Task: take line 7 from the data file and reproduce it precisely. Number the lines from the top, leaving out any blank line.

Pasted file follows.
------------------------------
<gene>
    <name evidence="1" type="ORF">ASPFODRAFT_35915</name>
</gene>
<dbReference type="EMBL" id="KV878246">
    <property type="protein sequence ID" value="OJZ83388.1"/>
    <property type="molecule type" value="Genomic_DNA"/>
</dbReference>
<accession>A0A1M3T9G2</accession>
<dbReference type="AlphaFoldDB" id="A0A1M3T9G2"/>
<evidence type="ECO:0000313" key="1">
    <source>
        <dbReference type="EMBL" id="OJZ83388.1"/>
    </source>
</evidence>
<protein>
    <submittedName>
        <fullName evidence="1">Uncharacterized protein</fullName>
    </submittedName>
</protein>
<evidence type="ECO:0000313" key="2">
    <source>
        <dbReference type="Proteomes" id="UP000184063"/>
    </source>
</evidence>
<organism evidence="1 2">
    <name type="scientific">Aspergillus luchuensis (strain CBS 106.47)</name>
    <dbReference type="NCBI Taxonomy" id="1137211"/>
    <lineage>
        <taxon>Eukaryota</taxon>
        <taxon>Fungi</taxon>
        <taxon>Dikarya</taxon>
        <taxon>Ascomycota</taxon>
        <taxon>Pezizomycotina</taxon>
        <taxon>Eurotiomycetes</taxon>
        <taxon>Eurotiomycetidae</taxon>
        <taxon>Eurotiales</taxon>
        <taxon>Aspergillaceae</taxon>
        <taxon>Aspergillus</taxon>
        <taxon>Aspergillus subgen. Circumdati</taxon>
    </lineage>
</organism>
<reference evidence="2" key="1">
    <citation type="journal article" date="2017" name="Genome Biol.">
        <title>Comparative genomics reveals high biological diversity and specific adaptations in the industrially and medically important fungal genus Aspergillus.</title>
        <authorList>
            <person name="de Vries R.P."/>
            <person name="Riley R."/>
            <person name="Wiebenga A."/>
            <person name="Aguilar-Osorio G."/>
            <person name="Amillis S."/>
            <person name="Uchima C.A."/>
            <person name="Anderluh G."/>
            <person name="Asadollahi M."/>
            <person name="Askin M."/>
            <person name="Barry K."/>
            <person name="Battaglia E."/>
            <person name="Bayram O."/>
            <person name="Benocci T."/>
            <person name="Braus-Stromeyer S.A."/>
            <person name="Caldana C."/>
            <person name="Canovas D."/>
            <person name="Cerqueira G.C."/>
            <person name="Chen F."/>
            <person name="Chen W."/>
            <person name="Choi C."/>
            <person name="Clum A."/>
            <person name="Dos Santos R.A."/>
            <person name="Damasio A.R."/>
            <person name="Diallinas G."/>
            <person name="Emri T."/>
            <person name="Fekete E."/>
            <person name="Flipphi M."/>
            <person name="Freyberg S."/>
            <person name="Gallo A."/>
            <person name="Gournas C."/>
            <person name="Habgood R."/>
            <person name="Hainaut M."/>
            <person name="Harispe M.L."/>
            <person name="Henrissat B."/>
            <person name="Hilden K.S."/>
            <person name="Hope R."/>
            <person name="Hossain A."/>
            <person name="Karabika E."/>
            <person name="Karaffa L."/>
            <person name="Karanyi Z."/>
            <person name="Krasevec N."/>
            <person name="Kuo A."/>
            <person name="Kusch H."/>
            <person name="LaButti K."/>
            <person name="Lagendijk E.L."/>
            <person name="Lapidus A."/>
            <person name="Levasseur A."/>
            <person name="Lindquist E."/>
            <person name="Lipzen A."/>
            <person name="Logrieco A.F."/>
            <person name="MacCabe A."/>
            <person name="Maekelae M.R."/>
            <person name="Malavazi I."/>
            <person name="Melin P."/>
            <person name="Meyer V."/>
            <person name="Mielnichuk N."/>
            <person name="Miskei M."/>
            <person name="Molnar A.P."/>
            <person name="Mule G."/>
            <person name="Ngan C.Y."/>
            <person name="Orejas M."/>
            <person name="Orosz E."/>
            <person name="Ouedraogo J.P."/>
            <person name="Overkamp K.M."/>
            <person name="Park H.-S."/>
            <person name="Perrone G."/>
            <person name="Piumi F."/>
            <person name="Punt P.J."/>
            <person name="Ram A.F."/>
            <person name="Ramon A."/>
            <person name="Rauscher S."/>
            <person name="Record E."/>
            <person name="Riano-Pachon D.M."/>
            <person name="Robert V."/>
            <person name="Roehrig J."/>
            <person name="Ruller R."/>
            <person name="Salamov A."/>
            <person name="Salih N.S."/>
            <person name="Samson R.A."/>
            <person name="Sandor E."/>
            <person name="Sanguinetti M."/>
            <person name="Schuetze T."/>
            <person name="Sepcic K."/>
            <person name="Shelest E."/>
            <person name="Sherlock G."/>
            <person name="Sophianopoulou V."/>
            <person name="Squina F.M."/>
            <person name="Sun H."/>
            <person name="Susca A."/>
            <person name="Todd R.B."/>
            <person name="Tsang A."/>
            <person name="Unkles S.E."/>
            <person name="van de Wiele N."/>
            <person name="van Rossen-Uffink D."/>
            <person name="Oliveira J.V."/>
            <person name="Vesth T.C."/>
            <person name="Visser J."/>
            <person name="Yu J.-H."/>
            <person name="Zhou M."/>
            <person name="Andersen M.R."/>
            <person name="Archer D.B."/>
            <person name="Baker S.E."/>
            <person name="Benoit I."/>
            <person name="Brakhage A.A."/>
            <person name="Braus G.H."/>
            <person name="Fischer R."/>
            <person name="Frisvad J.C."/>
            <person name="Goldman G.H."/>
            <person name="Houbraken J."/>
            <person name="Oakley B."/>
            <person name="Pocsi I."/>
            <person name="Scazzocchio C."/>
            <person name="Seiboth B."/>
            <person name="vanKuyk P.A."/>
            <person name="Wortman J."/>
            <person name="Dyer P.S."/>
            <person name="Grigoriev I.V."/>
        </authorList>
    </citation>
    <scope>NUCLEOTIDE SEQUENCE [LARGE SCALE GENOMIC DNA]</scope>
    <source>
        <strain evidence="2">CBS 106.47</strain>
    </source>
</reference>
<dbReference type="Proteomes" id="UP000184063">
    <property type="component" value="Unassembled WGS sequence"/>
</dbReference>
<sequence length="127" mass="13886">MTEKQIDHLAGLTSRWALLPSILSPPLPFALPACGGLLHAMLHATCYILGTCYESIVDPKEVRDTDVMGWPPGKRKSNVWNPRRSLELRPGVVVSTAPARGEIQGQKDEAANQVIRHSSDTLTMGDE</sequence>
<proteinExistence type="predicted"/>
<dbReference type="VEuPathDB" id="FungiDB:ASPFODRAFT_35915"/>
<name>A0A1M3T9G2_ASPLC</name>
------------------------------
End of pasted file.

</dbReference>